Novel approach to nanopore design enhances molecule capture without compromising sensing accuracy

(Nanowerk Spotlight) Nanopore technology has emerged as a powerful tool for single-molecule sensing, offering unprecedented capabilities in fields ranging from DNA nanopore sequencing to protein analysis. These nanoscale pores, whether biological or solid-state, act as molecular gateways, allowing researchers to detect and analyze individual molecules as they pass through. The principle behind nanopore sensing is elegantly simple: as a molecule traverses the pore, it disrupts the ionic current flowing through it, creating a characteristic signal that can be used to identify and study the molecule.
However, the journey to harness the full potential of nanopores has been fraught with challenges. One of the most persistent issues has been the difficulty in capturing and controlling the movement of molecules through the pore. This is particularly problematic for weakly charged or neutral molecules, which are not readily drawn into the nanopore by electrophoretic forces. Additionally, once a molecule enters the pore, ensuring it remains there long enough to generate a meaningful signal has been a significant hurdle.
Researchers have long sought ways to enhance molecule capture and retention in nanopores. One promising approach has been the use of electroosmotic flow (EOF), a phenomenon where an applied electric field induces the movement of fluid within the nanopore. By manipulating EOF, scientists can potentially draw molecules into the pore and control their transit time, regardless of the molecule's charge.
Traditionally, EOF in nanopores has been controlled by modifying the surface charge of the pore's constriction - its narrowest point. This region is crucial for sensing, as it is where the ionic current is most sensitive to the presence of a molecule. However, altering the constriction to enhance EOF can compromise the nanopore's ability to distinguish between different molecules, creating a trade-off between improved capture and reduced sensing accuracy.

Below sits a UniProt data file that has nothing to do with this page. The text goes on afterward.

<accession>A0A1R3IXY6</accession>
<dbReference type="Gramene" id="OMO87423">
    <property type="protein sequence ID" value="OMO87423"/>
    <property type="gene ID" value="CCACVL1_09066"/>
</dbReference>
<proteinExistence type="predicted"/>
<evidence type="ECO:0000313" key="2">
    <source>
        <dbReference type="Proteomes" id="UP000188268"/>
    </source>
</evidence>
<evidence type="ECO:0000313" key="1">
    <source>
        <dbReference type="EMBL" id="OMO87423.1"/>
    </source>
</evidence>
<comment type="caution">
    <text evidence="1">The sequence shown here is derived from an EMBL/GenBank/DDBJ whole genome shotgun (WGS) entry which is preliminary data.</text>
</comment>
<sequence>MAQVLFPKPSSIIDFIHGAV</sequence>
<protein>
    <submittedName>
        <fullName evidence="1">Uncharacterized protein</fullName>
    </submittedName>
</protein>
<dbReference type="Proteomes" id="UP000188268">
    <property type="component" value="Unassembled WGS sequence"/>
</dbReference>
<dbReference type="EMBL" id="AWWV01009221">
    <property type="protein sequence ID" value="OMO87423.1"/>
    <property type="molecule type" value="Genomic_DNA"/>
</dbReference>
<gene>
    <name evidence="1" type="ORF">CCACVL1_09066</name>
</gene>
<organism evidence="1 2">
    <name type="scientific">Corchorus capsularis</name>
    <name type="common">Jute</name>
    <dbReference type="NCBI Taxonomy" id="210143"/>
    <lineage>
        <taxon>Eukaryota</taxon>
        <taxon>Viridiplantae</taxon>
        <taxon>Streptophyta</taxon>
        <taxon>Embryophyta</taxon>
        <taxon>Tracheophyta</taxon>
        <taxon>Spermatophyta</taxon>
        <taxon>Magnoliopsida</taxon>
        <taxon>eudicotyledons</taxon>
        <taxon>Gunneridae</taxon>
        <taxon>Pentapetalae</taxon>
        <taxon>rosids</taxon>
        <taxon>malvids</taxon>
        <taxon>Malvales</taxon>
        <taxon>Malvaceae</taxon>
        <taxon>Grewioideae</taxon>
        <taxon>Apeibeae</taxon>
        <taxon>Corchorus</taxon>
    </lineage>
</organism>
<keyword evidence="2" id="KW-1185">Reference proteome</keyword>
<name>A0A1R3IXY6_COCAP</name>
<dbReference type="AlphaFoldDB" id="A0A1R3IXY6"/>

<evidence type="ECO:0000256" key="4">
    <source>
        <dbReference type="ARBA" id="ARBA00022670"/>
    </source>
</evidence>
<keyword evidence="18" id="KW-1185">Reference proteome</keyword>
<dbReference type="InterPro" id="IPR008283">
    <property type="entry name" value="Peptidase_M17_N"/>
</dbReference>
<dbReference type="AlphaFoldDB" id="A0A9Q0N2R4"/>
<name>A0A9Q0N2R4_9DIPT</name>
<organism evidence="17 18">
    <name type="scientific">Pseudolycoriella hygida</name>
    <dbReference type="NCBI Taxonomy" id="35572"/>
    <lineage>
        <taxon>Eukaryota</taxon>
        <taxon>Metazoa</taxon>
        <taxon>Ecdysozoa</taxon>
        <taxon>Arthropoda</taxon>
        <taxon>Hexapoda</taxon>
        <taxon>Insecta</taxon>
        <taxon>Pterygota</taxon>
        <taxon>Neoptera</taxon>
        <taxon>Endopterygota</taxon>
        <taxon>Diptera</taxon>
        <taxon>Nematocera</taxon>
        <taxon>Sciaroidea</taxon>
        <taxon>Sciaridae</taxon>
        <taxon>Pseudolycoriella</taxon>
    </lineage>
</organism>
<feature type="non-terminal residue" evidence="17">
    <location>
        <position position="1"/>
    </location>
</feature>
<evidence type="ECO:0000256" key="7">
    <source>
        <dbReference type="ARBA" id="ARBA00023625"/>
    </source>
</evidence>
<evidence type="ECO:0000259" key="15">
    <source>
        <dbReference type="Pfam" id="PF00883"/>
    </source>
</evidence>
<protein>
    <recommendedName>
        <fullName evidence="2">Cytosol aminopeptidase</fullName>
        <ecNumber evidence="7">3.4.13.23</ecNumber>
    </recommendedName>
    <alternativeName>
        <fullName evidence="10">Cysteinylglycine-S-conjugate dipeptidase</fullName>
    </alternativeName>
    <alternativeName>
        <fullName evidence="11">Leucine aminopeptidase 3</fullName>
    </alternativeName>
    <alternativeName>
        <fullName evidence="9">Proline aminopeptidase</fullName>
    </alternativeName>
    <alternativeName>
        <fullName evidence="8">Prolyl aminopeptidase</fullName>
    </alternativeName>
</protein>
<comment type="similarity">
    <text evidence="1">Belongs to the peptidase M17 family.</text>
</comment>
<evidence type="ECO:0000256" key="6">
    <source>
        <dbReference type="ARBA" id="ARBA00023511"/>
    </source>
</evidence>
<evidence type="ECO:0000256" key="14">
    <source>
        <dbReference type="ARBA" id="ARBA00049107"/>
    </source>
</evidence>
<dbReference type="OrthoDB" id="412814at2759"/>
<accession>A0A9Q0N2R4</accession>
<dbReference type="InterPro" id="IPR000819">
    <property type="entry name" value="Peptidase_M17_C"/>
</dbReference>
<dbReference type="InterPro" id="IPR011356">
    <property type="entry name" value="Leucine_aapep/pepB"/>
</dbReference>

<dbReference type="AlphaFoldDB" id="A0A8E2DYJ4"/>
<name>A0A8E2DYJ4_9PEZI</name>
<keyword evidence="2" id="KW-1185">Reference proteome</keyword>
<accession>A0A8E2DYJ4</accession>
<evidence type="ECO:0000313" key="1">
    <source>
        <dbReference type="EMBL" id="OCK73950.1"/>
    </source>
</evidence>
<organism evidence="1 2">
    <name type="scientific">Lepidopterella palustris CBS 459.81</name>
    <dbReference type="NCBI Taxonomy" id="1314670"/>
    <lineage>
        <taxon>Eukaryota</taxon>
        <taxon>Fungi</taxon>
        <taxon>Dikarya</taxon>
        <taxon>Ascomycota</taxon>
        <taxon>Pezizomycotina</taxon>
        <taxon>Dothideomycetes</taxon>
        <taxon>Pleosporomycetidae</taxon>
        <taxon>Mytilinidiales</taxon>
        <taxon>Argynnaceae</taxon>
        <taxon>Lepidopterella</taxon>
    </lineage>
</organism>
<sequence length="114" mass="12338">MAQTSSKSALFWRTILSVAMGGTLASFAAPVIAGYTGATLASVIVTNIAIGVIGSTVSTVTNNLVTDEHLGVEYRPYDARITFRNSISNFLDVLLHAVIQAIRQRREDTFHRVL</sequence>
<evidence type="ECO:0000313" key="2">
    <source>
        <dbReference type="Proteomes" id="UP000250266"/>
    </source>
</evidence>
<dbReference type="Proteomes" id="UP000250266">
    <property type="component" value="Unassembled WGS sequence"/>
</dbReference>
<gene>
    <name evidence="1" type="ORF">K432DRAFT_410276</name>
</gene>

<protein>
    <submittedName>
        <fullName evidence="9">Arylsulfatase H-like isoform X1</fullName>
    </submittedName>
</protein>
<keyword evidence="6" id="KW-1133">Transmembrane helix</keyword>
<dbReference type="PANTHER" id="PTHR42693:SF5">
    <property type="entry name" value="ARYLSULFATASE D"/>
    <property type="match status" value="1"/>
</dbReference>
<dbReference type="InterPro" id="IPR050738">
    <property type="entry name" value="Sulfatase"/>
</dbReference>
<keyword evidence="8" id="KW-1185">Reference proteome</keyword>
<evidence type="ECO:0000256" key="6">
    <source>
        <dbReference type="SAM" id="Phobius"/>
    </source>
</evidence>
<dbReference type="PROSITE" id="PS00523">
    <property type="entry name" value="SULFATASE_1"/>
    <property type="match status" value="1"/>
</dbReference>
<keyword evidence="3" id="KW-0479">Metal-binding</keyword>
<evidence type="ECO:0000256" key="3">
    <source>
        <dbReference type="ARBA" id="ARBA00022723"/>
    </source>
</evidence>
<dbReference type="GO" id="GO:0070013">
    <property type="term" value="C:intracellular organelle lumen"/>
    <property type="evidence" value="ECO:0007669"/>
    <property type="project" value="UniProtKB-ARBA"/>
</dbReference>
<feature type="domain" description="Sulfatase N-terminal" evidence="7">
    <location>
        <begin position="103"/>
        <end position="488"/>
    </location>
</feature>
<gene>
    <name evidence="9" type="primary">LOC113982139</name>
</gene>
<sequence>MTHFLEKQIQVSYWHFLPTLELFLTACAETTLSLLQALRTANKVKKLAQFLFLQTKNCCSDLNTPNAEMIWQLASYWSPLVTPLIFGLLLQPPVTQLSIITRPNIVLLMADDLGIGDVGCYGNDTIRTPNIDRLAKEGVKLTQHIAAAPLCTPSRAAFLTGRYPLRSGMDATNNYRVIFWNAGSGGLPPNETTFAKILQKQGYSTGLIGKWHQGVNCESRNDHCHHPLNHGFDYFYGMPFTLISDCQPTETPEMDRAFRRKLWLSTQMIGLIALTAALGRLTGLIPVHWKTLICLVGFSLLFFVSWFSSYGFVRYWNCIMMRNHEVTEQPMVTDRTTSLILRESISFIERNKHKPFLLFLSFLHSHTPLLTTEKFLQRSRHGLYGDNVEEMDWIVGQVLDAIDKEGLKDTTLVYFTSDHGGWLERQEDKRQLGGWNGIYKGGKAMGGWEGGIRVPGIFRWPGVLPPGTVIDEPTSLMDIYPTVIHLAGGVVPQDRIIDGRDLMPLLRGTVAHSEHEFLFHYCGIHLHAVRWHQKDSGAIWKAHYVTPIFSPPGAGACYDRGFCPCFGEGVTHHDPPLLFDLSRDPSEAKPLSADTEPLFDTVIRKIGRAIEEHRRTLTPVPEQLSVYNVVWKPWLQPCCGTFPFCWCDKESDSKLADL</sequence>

Recent research published in Advanced Materials ("Controlling Electroosmosis in Nanopores Without Altering the Nanopore Sensing Region") presents a novel approach to this longstanding challenge. The study, conducted by a team of international researchers, demonstrates that significant electroosmotic flow can be achieved in nanopores without modifying the critical constriction region. This finding could potentially revolutionize nanopore design, offering a way to independently optimize both molecule capture and sensing accuracy.
The research team employed a multi-faceted approach, combining theoretical modeling, continuum simulations, and experimental validation. They began by exploring simple cylindrical and conical nanopore geometries using continuum electrohydrodynamic simulations. These simulations revealed that adding surface charges outside the constriction could generate substantial EOF, comparable to that produced by charges at the constriction itself.
One key insight from the simulations was that the effectiveness of surface charges in generating EOF depends on their distance from the constriction. Charges placed within a few Debye lengths (a measure of the thickness of the electrical double layer near a charged surface) of the constriction were found to be particularly effective. This is because the counterion cloud associated with these charges can extend into the constriction region, where the electric field is strongest.
To validate their findings in a more realistic context, the researchers turned to biological nanopores, specifically the MspA protein pore. Using atomistic molecular dynamics simulations, they studied various mutants of MspA with charged residues placed at different locations along the pore. These simulations confirmed that significant EOF could be generated by charges placed outside the constriction, supporting the results from the continuum models.